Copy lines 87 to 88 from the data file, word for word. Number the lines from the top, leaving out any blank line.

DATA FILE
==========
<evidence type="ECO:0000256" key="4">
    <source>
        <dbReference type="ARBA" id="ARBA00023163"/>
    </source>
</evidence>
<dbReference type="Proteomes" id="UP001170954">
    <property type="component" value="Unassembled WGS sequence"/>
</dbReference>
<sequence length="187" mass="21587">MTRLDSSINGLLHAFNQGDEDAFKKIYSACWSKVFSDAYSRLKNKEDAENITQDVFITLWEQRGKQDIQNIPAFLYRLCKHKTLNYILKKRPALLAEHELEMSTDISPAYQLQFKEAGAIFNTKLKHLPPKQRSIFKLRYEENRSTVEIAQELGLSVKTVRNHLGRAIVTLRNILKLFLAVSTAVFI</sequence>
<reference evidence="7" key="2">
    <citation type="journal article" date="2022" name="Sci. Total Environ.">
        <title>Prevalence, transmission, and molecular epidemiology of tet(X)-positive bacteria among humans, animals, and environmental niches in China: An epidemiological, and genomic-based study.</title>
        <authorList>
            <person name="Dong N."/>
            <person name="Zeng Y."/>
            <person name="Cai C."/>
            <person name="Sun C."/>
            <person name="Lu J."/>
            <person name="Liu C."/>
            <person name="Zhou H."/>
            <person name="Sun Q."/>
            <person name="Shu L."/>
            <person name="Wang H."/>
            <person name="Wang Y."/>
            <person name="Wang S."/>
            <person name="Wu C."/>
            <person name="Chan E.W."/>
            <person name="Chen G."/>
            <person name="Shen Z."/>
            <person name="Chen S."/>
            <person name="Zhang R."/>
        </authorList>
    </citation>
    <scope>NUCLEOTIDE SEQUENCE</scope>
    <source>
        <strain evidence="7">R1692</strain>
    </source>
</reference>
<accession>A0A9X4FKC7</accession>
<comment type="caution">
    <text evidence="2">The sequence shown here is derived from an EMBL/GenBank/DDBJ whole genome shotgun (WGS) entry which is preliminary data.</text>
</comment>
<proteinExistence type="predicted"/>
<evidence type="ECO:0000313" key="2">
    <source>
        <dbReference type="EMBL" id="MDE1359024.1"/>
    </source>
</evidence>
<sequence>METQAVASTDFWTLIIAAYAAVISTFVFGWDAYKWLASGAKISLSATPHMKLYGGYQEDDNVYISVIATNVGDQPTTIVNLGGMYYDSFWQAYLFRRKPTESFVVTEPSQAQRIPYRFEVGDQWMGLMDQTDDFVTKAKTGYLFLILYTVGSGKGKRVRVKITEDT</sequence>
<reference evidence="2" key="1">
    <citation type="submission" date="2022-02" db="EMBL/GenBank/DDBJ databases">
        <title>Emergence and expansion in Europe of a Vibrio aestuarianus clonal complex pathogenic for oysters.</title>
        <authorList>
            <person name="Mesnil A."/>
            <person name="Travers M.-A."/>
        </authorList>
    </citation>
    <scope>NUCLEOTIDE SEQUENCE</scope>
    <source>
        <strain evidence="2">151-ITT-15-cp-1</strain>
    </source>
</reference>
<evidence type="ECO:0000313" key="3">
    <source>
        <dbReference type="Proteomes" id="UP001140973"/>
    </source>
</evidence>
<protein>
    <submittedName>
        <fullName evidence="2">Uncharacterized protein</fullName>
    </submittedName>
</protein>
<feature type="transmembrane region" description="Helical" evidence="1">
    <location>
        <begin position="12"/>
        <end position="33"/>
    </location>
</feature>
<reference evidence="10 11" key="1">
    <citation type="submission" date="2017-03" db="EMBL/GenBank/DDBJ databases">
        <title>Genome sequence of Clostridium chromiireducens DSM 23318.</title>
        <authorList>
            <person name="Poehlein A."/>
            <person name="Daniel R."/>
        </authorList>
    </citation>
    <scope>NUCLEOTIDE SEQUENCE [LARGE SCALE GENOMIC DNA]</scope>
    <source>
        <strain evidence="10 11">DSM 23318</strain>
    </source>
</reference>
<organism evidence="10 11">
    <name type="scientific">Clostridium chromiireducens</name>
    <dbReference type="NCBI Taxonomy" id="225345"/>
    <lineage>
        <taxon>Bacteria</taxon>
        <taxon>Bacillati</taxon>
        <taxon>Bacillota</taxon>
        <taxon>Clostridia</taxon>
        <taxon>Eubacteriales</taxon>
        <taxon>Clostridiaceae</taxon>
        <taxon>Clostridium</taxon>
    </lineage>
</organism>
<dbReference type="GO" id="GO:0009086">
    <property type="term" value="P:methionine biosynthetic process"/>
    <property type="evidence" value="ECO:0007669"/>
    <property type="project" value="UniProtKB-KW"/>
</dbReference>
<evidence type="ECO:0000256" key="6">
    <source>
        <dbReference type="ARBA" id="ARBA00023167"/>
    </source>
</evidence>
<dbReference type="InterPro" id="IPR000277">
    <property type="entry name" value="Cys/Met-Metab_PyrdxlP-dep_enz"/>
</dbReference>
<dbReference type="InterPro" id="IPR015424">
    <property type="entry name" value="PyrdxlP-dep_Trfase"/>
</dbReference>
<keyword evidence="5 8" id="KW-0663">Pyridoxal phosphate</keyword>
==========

    <scope>NUCLEOTIDE SEQUENCE [LARGE SCALE GENOMIC DNA]</scope>
    <source>